Author: Emilija Petreska, journalist at Radio MOF
Source: Radio MOF
Media literacy is a serious topic in Montenegro, which is evident from the fact that the secondary schools throughout the country offer elective courses that teach students about the basic principles of the media, the ethics and the messages which are sent to the public on a daily basis.
Bozena Jelusic is one of the teachers who initiated media literacy to be a part of the curriculum, and today she teaches this subject in the gymnasium in Budva. She was one of the participants in the regional conference “Media Literacy and Education Needs of Journalists and the Public”, which was held at the end of March in Skopje. In an interview with Radio MOF, Jelusic underlined that media literacy helps in the prevention of student manipulation.
How many of the secondary school students are media literate considering the ever increasing propaganda?
Generally, they are media literate. In a way, they are the ones who create propaganda and manipulation by using the social media such as Facebook, but now they should know what they are doing. Such knowledge does exist, but now it should be given a name, so that they articulate everything that they know and everything that the media are capable of. They will need a month to grasp the idea of media literacy and completely change their attitudes toward the media. However, they need to go through training that simulates different situations and return to the most common problems; that is exactly why this one-year training which helps students and then follows their achievements is necessary. I noticed that it is much easier for those who are media literate to get a scholarship and they are very successful in their political science studies, which proves that the effects are immediate.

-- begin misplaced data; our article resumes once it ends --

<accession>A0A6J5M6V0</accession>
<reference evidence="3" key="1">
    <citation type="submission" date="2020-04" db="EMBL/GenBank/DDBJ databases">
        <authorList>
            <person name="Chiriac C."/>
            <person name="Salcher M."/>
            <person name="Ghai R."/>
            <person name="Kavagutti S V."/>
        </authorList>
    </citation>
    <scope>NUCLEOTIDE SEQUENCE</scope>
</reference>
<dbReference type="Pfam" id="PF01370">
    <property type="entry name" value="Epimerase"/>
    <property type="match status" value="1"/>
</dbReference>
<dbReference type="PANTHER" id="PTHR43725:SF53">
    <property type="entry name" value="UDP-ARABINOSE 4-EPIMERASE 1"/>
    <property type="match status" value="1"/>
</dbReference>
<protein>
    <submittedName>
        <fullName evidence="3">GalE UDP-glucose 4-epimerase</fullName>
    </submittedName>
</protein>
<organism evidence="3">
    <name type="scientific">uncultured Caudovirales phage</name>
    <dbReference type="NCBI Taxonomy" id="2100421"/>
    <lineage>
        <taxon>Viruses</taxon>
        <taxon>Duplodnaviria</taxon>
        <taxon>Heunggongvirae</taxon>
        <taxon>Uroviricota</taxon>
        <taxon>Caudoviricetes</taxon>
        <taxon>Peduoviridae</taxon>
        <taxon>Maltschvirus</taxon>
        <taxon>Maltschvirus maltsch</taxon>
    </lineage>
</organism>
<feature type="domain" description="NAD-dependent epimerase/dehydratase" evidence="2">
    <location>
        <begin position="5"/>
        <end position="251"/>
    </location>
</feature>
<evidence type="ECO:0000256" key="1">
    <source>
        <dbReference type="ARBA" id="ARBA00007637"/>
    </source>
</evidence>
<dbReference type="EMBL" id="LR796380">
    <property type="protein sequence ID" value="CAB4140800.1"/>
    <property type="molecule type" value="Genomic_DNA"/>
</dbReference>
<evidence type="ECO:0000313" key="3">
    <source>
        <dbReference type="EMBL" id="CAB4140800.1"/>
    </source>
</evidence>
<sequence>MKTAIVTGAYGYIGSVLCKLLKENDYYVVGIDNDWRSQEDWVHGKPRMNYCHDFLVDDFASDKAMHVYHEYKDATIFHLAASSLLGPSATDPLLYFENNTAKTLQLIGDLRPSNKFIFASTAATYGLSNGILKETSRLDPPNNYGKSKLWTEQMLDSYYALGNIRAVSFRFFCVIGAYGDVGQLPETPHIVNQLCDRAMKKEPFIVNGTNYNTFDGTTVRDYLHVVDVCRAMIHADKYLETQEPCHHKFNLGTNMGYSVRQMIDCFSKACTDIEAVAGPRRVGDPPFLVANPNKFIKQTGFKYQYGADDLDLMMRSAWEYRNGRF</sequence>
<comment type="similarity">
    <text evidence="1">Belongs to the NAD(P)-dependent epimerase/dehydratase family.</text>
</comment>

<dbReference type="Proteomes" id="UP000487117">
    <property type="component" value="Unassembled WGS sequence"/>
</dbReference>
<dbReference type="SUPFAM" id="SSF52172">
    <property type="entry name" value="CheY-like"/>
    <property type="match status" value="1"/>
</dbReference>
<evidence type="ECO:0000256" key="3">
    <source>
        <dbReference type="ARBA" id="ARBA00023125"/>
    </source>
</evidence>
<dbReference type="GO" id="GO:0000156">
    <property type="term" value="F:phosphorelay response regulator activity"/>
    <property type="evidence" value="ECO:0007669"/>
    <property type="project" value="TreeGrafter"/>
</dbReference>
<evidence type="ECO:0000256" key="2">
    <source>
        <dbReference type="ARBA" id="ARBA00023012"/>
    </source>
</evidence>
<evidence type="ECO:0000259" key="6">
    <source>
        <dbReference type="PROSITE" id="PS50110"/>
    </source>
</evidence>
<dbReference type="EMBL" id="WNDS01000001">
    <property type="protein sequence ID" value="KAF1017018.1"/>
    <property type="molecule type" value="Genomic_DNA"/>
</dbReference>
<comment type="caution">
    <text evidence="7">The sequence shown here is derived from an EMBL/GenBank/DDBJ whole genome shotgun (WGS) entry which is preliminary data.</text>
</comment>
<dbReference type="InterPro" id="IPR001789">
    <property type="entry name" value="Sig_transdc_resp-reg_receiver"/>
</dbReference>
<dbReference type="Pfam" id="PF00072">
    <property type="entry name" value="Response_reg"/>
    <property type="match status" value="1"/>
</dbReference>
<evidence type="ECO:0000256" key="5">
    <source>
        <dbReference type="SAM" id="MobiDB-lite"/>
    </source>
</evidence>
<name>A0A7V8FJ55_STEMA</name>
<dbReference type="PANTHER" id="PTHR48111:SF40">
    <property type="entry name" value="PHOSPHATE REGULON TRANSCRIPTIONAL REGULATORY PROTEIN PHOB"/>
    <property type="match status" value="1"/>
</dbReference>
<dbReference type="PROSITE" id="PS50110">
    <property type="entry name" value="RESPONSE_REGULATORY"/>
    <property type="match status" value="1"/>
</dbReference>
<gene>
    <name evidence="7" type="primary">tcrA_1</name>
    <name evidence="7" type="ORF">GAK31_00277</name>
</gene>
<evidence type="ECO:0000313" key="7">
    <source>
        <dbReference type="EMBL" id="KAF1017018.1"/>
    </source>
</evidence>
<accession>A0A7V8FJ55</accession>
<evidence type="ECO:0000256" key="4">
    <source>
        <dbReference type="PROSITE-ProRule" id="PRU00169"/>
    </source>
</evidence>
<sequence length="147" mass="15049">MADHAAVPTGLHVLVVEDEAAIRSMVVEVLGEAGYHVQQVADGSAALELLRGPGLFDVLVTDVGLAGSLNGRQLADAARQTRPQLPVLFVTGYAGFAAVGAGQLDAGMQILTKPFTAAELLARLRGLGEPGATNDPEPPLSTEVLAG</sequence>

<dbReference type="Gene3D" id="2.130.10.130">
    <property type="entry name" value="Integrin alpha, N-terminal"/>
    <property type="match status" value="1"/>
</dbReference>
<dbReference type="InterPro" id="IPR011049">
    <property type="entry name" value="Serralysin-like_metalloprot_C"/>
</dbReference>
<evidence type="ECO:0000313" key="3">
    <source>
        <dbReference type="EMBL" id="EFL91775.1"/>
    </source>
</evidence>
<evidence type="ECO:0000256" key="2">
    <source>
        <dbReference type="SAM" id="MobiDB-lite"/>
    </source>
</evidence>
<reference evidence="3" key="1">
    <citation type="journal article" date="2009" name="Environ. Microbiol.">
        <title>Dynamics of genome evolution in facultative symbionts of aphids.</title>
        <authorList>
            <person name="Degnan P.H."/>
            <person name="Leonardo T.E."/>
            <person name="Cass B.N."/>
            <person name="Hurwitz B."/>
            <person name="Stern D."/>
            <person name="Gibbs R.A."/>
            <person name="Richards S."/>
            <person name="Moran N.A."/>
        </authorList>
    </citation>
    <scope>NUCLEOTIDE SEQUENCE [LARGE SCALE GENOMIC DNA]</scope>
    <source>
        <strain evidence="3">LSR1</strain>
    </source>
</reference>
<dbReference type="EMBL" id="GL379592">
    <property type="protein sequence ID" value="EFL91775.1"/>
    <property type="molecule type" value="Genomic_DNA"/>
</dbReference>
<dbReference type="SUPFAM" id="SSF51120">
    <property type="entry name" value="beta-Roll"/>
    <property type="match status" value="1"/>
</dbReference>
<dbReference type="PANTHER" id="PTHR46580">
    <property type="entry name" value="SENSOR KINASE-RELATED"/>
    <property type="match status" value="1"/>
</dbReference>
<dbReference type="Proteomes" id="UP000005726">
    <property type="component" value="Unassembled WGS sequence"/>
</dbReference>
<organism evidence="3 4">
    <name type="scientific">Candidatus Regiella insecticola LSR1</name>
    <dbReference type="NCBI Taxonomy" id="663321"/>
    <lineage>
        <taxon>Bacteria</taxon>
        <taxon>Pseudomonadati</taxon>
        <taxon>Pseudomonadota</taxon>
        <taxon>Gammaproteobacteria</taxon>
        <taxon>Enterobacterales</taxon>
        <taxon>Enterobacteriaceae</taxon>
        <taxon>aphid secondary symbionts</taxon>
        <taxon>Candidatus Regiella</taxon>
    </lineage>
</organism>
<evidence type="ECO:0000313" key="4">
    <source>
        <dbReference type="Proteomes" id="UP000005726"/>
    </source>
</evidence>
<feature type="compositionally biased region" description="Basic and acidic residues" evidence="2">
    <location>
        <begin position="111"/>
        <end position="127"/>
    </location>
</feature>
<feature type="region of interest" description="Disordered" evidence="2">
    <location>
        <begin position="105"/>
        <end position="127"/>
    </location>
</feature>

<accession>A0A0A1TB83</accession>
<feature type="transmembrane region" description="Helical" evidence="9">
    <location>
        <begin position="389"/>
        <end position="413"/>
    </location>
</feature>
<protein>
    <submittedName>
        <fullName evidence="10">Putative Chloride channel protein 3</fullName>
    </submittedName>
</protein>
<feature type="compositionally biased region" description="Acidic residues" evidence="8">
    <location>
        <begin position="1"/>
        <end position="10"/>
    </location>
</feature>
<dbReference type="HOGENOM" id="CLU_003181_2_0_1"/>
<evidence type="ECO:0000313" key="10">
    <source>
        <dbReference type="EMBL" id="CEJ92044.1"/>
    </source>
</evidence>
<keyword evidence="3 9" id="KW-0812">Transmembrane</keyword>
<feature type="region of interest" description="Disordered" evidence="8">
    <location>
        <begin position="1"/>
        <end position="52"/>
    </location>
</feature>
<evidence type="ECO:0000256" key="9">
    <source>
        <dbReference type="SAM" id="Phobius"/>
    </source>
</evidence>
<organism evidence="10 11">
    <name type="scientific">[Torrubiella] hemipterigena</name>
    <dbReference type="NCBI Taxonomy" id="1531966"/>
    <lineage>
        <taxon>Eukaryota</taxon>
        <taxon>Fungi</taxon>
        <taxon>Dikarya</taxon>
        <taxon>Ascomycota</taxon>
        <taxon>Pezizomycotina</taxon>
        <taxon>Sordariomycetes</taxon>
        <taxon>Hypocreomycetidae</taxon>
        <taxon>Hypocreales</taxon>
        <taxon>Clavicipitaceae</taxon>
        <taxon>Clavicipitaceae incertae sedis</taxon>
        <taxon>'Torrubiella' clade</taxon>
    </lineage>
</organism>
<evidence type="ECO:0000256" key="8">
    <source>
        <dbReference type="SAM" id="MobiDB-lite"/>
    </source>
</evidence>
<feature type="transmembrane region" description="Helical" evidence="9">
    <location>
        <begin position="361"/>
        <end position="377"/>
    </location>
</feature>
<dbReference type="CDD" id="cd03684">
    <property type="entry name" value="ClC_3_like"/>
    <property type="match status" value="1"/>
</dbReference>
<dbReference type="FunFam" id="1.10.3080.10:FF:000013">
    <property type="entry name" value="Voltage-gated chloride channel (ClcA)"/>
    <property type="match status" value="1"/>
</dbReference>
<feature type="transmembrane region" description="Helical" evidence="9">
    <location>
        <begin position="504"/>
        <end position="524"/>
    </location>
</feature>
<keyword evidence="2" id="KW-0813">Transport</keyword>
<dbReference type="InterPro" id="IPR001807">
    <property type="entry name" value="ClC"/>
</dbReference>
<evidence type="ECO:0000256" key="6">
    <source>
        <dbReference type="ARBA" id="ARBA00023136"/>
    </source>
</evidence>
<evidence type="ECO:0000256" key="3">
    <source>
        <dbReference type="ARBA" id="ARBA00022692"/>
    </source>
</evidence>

How did media literacy become a subject in the high schools in Montenegro?
I was one of the people responsible for that. In 2000, I observed the trends in the education market and came to recognize that media literacy would be of great importance in the future. We have already expanded the definition of literacy. Literacy once meant letters, speech and hearing alone, but now it also includes digital literacy and, in my opinion, it should also include media literacy.
When I received funds from the Open Society Foundation, my colleagues and I prepared a program in accordance with the pedagogical standards and we offered it to the National Education Council. Their experts closely reviewed the program and put it to the vote. It was accepted as one of the required elective subjects, which entails that not every student has to take it, but the schools are obligated to offer it.
The grassroot initiatives are of the greatest importance and are the ones which arise from the teachers, students or parents, just like our initiative which stemmed from the teachers and eventually materialized. Perhaps because Montenegro is a small country and visibility is easier to achieve, I personally found it relatively easy thanks to the Open Society Foundation which was open to hear our ideas and helped us in becoming the only country in the region to have media literacy as a school subject. However, I believe that Montenegro is becoming increasingly interested in making it a compulsory subject.